To return to the initially-discussed sequence for a moment, Ophül's' use of music as continuity here is typical of the way in which Liebelei takes us to the very roots of melodrama, and certainly the presence of music in the film is felt throughout - not just through Ophüls' impressive utilisations but also through its infiltration of the characters' lives: the opening scene at the opera emphasises its relevance as social ritual whilst Theo is seen to be an accomplished pianist. Most notably, Christine and her father are both musicians themselves and such apt professions in a film that often plays like the cinematic equivalent of a tragic melody does much to underline where the director's allegiances lie.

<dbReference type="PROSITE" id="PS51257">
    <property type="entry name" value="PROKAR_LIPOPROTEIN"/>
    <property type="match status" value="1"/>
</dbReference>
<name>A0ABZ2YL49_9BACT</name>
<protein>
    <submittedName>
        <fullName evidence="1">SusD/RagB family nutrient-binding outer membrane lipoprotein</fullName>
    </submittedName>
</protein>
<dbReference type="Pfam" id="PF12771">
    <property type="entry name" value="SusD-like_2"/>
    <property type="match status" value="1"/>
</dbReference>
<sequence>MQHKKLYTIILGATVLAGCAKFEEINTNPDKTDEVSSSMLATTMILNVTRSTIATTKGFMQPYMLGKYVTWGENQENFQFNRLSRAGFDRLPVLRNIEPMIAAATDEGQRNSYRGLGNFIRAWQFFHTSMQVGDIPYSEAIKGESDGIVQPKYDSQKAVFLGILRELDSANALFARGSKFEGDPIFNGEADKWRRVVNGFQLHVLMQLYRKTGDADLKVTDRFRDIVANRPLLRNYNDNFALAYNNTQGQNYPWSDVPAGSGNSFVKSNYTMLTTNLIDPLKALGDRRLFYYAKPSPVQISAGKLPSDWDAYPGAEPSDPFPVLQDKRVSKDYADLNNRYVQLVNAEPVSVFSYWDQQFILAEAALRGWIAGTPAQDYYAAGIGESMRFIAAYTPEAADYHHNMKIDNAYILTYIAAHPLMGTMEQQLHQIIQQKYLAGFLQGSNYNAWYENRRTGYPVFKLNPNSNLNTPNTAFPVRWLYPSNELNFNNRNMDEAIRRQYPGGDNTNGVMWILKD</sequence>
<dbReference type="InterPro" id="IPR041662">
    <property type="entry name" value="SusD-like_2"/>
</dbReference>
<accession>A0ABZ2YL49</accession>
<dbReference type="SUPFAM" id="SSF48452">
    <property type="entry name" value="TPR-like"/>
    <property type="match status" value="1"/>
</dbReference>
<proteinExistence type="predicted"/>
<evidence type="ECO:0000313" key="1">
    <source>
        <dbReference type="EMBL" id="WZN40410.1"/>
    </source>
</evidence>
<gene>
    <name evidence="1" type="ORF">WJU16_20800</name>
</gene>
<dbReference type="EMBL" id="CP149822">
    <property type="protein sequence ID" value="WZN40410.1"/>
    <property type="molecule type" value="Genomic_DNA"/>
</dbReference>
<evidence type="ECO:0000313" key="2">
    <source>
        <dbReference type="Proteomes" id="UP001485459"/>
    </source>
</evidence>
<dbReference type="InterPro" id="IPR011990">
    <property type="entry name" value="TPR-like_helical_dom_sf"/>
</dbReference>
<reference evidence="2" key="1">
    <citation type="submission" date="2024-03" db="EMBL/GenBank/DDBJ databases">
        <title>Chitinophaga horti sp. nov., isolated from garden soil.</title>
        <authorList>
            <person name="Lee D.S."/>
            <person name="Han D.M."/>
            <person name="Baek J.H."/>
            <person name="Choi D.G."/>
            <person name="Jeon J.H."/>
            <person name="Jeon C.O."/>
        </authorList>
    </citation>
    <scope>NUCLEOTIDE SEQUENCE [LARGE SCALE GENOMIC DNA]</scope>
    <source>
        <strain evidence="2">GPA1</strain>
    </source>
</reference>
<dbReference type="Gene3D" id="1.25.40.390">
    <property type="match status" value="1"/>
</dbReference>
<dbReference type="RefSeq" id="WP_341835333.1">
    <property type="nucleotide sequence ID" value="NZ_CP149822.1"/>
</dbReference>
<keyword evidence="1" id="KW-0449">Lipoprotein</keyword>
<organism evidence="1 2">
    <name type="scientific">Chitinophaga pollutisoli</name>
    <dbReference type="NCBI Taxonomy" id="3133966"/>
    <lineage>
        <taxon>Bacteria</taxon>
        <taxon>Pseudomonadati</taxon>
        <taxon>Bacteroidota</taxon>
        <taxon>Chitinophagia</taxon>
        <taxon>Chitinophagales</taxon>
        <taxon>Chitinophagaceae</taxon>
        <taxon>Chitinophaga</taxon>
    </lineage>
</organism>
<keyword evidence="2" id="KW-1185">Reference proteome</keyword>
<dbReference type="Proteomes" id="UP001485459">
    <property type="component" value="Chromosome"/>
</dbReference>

A distinct lack of music then, characterises the more painful moments within the film (through their association with the aristocracy.) Taking this into account, much of the film's final act is relatively chilling in comparison to what's preceded it: the fate of both the star-crossed lovers, Christine's devastating close-up etc. are all set into motion following Fritz's request that Theo stop playing the piano after the Baron inadvertently gatecrashes their soirée. The ease with which Fritz capitulates to the Baron during this encounter is unusual ("I am at your disposal") but maintains Ophüls' observations re: the power of social mores. What's especially stunning about this commentary is his decision to set the story in 1910 - something marked prominently in the film's introductory shot. Ophüls depicts a society dominated by an emotionally barren aristocracy, and governed by a militaristic regimen of codes and conventions (it's no coincidence that the role of the military is so marked here.) Yet from Liebelei's 1933 release right through to today, the audience is gifted with the benefit of hindsight - we are well aware that just four years later this Ophülsian portrait of society would abruptly collapse into irrelevance, and Fritz's painful submission is made all the more poignant with the knowledge that it was perhaps unnecessary. As if to emphasise this point, Ophüls allows for a clash between Theo and the Colonel that proves that it is possible to defy the system. By this point however it's too late for Fritz, and Theo's assertion that "every shot not fired in self-defence is murder!" subtly points towards the events of 1914 and questions whether or not Fritz could have survived WWI as a lieutenant, even if he had managed to successfully avoid 1910.